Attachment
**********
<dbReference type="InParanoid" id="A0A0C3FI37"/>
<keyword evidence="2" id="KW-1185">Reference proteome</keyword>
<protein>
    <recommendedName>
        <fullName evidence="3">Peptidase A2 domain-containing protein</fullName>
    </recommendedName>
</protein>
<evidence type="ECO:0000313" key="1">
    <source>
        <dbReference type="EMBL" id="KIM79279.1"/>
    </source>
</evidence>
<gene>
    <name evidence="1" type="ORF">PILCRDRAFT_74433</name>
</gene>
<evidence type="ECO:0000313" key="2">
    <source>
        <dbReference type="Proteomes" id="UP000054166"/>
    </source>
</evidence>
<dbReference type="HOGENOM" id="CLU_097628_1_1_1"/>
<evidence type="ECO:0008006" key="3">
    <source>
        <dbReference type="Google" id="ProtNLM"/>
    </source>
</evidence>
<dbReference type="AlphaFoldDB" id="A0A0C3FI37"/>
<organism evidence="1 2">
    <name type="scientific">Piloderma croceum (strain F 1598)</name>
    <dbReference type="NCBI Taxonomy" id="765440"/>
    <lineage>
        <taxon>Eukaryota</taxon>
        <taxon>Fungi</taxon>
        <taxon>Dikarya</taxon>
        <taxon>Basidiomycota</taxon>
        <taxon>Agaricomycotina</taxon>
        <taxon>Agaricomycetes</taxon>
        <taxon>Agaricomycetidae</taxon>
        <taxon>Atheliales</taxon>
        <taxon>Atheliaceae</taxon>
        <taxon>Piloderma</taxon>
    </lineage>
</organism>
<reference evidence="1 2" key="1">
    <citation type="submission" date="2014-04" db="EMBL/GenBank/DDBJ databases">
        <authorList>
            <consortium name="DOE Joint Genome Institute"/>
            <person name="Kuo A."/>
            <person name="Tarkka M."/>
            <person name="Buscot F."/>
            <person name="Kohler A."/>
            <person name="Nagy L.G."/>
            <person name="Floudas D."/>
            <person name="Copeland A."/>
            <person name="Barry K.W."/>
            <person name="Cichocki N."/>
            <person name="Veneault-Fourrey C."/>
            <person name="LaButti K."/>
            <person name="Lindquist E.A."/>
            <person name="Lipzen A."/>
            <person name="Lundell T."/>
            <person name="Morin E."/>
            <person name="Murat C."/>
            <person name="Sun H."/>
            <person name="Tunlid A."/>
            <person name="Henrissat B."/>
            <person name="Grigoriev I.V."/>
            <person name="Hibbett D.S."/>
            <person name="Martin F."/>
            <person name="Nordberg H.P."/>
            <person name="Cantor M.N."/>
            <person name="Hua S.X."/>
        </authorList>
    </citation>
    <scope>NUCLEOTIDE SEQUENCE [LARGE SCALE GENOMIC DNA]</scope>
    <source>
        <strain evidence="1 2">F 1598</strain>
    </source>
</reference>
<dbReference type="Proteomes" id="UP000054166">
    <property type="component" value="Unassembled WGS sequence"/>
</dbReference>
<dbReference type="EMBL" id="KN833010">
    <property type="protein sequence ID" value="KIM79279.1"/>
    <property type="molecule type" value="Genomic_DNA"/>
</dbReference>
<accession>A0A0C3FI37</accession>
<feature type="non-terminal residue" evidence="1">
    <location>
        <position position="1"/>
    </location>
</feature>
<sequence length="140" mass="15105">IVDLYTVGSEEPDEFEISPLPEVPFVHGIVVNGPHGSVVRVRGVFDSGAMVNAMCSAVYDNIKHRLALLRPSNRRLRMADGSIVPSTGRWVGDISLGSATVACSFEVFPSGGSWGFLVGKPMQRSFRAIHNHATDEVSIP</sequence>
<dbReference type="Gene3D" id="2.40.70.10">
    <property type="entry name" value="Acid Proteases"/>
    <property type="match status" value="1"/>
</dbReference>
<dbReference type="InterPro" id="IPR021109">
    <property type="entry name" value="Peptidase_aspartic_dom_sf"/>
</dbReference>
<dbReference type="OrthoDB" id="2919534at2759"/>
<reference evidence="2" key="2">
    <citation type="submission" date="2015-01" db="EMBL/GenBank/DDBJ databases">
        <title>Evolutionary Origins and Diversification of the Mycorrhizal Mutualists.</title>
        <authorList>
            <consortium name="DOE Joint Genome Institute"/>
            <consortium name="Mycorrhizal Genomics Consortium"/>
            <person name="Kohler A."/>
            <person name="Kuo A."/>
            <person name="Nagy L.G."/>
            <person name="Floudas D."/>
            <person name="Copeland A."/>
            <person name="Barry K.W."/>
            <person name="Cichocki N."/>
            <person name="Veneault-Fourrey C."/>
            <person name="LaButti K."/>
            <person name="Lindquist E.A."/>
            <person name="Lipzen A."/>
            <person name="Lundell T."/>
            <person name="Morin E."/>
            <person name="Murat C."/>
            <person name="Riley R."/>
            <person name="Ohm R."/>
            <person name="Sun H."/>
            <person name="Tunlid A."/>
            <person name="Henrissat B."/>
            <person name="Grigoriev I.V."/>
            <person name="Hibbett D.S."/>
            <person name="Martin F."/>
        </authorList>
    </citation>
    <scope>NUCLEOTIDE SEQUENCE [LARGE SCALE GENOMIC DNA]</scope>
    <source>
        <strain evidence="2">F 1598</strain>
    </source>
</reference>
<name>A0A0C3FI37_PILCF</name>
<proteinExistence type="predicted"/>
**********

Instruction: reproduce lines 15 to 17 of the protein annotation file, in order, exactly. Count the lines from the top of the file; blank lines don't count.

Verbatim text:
</gene>
<evidence type="ECO:0000313" key="2">
    <source>